Soup is an easy and inexpensive meal

January 11, 2006|by LYNN F. LITTLE

Soup satisfies and making soup is easy and economical. Soup is a tasty way to eat lots of healthy vegetables and beans and you can control the sodium and fat content.

Watching your weight? Soups can help. Soups take longer to eat than many foods, so less food and fewer calories are consumed in the 20-minute period it takes for the brain to realize the stomach is full. This helps prevent overeating.

Soup can be as simple as adding ingredients to a commercially prepared soup - dress up classic tomato soup with fresh-cut tomatoes and a little basil, for example, or choose an easy recipe with ingredients that family or friends will like. Include your children by having them choose pasta or vegetables for homemade soup. This can also help spur an interest in cooking family-friendly meals.

Homemade soup is a good candidate for a slow cooker, but there also are recipes that can be put together to make a meal quickly. If using a recipe for the first time, follow instructions exactly. Once familiar with the recipe, consider adding additional ingredients, such as extra vegetables, to taste. Most soups can be prepared whenever you have the time and then refrigerated or frozen until needed. Many soups taste better when refrigerated overnight, allowing the flavors to blend.


Made from fresh, wholesome ingredients, homemade soups are bursting with nutrients and fresh flavor.

To simplify soup making, keep the following "top 10 soup ingredients" on hand.

1. Pasta in a variety of shapes such as stars, alphabets, bow ties or tiny tubes.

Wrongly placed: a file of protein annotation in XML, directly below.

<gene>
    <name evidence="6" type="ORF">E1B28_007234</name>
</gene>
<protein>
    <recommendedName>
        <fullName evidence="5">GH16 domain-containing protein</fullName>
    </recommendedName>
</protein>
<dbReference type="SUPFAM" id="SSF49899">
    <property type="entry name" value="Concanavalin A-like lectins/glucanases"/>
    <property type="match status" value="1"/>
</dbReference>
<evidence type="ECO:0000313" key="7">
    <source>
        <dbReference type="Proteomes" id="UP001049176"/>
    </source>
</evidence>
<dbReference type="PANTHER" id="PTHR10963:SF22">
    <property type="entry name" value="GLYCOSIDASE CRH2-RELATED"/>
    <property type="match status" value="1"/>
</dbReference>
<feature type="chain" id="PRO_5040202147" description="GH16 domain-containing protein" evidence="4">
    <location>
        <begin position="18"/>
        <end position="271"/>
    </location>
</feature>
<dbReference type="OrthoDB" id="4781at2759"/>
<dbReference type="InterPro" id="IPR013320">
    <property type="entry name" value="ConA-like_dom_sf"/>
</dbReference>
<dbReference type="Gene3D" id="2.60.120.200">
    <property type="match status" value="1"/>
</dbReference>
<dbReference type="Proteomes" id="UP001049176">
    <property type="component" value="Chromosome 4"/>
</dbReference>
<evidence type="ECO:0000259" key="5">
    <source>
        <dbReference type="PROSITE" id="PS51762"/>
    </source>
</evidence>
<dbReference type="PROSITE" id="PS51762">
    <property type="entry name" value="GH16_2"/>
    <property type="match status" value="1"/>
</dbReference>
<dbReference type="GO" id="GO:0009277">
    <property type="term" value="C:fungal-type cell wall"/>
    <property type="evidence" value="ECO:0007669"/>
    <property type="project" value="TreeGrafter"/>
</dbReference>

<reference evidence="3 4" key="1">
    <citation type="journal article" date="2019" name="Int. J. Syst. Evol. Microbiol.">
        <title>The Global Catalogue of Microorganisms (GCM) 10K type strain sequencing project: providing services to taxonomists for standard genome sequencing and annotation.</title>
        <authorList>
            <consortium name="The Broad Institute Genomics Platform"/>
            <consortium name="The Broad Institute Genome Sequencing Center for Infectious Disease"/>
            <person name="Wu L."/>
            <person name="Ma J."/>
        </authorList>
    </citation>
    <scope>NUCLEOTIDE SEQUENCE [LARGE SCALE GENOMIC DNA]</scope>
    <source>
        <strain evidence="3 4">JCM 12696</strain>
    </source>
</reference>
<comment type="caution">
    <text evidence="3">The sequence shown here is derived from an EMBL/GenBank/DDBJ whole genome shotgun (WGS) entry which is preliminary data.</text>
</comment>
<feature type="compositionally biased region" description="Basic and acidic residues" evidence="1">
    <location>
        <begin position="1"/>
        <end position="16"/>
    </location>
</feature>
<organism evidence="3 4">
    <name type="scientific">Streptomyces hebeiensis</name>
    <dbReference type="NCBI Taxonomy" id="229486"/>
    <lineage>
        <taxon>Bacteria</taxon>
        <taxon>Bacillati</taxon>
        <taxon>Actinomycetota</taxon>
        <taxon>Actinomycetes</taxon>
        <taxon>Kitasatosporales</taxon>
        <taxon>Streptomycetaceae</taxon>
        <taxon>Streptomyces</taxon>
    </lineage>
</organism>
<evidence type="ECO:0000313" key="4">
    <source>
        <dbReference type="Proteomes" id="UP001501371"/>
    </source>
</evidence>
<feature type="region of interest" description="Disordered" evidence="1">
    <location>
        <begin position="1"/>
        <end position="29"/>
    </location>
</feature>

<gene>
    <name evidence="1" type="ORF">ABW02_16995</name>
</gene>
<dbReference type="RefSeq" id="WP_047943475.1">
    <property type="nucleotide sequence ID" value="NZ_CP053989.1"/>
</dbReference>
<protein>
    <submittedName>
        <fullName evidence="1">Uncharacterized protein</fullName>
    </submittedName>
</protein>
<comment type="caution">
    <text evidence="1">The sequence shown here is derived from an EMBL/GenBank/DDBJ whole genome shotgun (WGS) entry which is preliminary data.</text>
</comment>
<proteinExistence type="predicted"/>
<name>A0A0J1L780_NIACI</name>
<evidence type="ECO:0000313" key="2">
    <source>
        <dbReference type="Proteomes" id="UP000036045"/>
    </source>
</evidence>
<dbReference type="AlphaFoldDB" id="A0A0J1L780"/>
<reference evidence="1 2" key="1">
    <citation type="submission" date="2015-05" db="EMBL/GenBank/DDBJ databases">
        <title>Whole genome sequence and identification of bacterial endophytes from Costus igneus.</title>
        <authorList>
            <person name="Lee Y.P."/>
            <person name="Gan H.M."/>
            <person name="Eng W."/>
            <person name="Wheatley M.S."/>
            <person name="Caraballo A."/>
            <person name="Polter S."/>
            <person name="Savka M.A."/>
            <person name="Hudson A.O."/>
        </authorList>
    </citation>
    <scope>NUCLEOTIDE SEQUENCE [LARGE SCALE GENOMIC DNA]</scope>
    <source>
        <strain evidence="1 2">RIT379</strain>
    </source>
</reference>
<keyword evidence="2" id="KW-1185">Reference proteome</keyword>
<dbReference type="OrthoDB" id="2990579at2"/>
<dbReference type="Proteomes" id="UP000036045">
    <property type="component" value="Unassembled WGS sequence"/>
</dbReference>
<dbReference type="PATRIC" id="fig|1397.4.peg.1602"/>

2. Petite diced tomatoes, canned.

3. Cooked meat or poultry, which could be leftovers from a previous meal.

4. Broth, either homemade or commercially prepared and sold in a can or box. Low-sodium varieties are preferable so that soup can then be seasoned to taste.

5. Barley, a delicious, but sometimes underappreciated whole grain. Choose either quick-cooking barley or slow-cooking pearl barley.

6. Vegetables - fresh, frozen or leftovers such as carrots, potatoes, onions, corn or mixed vegetables.

7. Beans, either inexpensive dried beans that require cooking or canned beans that can be drained and used immediately.

8. Herbs, either fresh or dried. Tip: Use less of a dried herb, but rub it between your fingers to release flavor.

9. Lentils - much like beans, lentils come in many colors.

10. Vegetable juice, such as V8 juice, to add additional nutrients and body.

For toppers, use low-sodium whole grain crackers; seasoned croutons; grated cheese; shaped crackers, such as Pepperidge Farm Goldfish; or a sprinkle of herbs. To complete the meal, make a salad and add bread.

Soup recipes usually make several servings and often provide enough for several meals. Cover and refrigerate leftover servings to use within a day or two or place leftover soup in a freezer container, label and date for use as a future meal.

Take out your soup pot and make soups a healthful and inexpensive part of your menus.

Turkey Barley Soup

6 cups unsalted chicken broth or water

3/4 cup pearl barley

2 cups sliced fresh mushrooms

1 cup sliced carrots

1 cup sliced celery (include the leaves)

1 cup chopped onion

2 teaspoons chicken bouillon granules

1 teaspoon dried thyme

1/4 teaspoon ground black pepper

2 cups diced cooked turkey breast

Combine the broth or water and the barley in a 3-quart pot and bring to a boil over high heat. Reduce the heat to low, cover and simmer 40 minutes, or until barley is almost tender.

Add the mushrooms, carrots, celery, onion, bouillon granules, thyme, pepper and turkey to the pot. Cover and simmer for 20 minutes or until the barley and vegetables are tender.

Ladle the soup into individual serving bowls and serve hot. Complete your meal with a salad and crusty bread.

Nutritional facts (per 1-cup serving): 135 calories; 0.9 g fat; 13 g protein; 30 mg cholesterol; 3.5 g fiber; 285 mg sodium.

Lynn F. Little is a family and consumer sciences educator with Maryland Cooperative Extension in Washington County.

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